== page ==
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Blowing the Dust Off: Marie Laval’s A Spell in Provence

Posted by on Aug 16th, 2017 in Blog, Contemporary fiction, Contemporary Romantic Fiction, Fiction, Jenny Kane, Romance | 7 comments

It’s Day 3 of my ‘Blowing the Dust Off’ series of blogs. Today I’m welcoming fellow Accent author, Marie Laval, to my place to talk about her French romance, A Spell in Provence. Grab a cuppa and enjoy…   FINDING INSPIRATION IN PROVENCE  People often wonder how writers find ideas for their novels. Although I can find inspiration from many different places – a song, a painting, a poem, or even a road map! – I can pinpoint the exact moment when I got the idea for my contemporary romantic suspense A SPELL IN PROVENCE. A few years ago I visited the lovely town of Cassis during a family holiday in Provence. We had an impromptu picnic lunch of baguette, ham and cheese on a village square and sat next to an old stone fountain with an inscription in Latin…and that was it!      Fountains have a special place in the novel, but they are, and always were, very important in Provence. According to an old Provençal saying ‘Eici, l’aigo es d’or’, which translates by ‘Here, water is gold’ – and no wonder when you think how hot it can get in the summer and how parched the earth can be. Anyone who read the wonderful ‘Jean de Florette’ and ‘Manon des Sources’ by Marcel Pagnol, or saw the films, can remember the struggles and hardship the characters faced and their anguish of the characters when the water supply ran dry. A SPELL IN PROVENCE is set near Bonnieux in the Lubéron region of Provence, one of the many hill-top villages dotting the countryside. My heroine leaves England and buys Bellefontaine, a ‘bastide’ (an old farmhouse) she renovates and plans to open as a guesthouse….until eerie things happen and jeopardise her dream. The hero of the story, Fabien Coste, is heir to an old aristocratic family and has turned his ancestral manor house into a luxury hotel. Once again, the manor house is based on a real place – the castle in Lourmarin – but I have of course changed a few details. Another important setting in the story is the ancient village of ‘Bories’, which are stone huts dating back from the Iron Age, and which were still used as shelter by shepherds until a few years ago. You can also find isolated bories scattered in the landscape when you travel through Provence. Provence is not only a beautiful place, it also has a fascinating history – in particular ancient history – which is pivotal to my novel’s story line. Before the Greeks, and later the Romans settled there, the Salyens were the largest Gallic tribe. By the 6th century BC, their main centre was Entremont, which is located on a plateau above what is now Aix-en-Provence. There were other important centres, such as nearby Glanum. This settlement was dedicated to the Celtic god Glanis, and built around a spring known for its healing powers. The Salyens had the strange – some might say gruesome – custom of displaying the severed heads of enemies at the city gate. They left no writing but many statues of gods and warriors, some of them holding severed heads.   When researching and writing A SPELL IN PROVENCE, I loved surrounding myself with photos of hill-top villages, of old fountains and of lavender and sunflower...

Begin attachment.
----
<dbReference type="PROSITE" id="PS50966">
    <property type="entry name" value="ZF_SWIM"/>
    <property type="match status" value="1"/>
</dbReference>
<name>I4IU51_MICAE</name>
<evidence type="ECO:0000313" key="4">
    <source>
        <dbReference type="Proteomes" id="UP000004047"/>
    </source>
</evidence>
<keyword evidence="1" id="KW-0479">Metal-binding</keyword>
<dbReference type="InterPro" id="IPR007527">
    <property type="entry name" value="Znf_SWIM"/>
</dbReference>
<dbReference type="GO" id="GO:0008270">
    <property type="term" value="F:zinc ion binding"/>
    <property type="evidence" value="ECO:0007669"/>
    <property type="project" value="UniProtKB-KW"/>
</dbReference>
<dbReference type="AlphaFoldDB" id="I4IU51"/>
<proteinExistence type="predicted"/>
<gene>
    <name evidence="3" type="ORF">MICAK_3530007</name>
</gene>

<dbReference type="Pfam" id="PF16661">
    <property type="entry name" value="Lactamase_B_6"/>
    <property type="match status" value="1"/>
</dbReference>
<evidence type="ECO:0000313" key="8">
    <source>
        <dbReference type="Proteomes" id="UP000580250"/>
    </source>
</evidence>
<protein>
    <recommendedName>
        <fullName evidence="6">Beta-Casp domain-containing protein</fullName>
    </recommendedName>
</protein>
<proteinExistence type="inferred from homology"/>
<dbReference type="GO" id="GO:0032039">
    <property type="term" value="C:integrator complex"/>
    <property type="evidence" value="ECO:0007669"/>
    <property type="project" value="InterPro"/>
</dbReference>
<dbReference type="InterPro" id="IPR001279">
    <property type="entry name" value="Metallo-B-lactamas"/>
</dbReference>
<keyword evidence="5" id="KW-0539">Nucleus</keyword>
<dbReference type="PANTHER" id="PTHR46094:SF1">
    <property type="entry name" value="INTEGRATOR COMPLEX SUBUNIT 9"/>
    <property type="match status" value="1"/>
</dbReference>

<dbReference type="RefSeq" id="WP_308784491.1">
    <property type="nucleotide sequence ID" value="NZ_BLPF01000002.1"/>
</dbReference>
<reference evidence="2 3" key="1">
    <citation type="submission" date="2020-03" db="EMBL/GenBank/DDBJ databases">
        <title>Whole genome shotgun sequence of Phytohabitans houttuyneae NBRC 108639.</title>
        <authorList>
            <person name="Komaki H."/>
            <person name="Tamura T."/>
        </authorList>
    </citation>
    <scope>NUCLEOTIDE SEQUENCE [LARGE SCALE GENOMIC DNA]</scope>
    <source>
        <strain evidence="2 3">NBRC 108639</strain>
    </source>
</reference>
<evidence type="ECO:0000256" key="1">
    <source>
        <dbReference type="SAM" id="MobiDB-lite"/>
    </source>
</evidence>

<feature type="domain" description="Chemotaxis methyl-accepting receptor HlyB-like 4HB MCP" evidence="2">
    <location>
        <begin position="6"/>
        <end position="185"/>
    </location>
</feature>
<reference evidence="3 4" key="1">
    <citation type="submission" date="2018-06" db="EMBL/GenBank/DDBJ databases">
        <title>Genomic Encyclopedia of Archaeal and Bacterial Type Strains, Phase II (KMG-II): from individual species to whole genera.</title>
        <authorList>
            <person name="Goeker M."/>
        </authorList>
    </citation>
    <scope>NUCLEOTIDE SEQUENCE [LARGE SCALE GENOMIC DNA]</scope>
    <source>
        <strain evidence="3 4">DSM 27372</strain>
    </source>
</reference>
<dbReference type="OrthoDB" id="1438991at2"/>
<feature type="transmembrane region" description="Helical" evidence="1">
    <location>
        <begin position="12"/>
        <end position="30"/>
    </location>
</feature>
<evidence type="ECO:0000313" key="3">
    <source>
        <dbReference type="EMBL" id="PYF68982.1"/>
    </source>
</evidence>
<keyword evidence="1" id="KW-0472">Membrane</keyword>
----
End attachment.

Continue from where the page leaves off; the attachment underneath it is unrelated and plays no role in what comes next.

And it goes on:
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Blowing the Dust Off: Nell Peter’s By Any Other Name

Posted by on Aug 15th, 2017 in Blog, Contemporary fiction, crime, Fiction, Jenny Kane | 2 comments

It’s Day 2 of my Blowing the Dust Off series. Today we are in the company of Nell Peters (she of the end of the month blogging epics). She is taking a peak at her first crime novel By Any Other Name. Go grab a cuppa, sit down, and enjoy…   Hi Jenny – is it the end of the month already? Oh no, different gig – I’m here to waffle on about one of my backlist masterpieces! Silly me … It was on (Friday) 25th April 2014, that I received an email from Greg Rees, then an editor at Accent, telling me he’d finished the complete MS of By Any Other Name and wanted to publish it – as he read through, he’d been flabbergasted not once, but twice apparently. Go me! The offer came as a huge surprise, since when he’d liked the original three chapter submission and asked for the rest, I’d rather dismissed the possibility of things going any further – I expected to receive yet another ‘not right for our list at this time’ or ‘I just don’t love it enough’ type rejection. I’ve had enough of those to metaphorically paper a medium-sized room, although funnily enough, none for that particular book, as I’d only just finished writing it. When I say ‘just finished writing’ I mean the final two thirds of a crime novel started so long ago I can’t actually put a date on it – except that it was just after Queen Victoria died. The first third of BAON had to be rewritten too from memory, after #3 son managed to crash my PC spectacularly and send all my files spiralling into cyber space, without hope of retrieval – and I had no back-up, nada! Rookie mistake … I dipped into the rewrite now and again over the years, in between writing other stuff, and eventually got to the bit where everything had disappeared in a puff of ether. Then I had to actually start thinking how the plot would evolve and finish the thing – it actually took on a whole different outline to my original mental blueprint. However, that Friday the excitement and anticipation of publication had to take a back seat very quickly, because the following day was GD Isla-Rose’s first birthday – and she was having a big party, for which I’d promised to make a pink princess fairy castle cake, plus oodles of buffet food. I mentioned the cake making to Greg and he very helpfully sent a link to an M&S creation that would have been perfect, except for the seven day waiting period. Damn! So, into the kitchen toddled the least domesticated female since Lizzie Borden’s stepmother served up that putrefied mutton … Isla is #4 son’s (now) older daughter and he rocked up to, erm, help with the cake. By the time we’d finished many hours later, all book publication thoughts had left the building and the kitchen had suffered a snow blizzard, covered in flour and icing sugar (as were we!) But we were reasonably pleased/relieved at the result. Happy to report that of the too many people packed into their tiny house, nobody died of food poisoning from the party fodder and a good time was had by all. The next...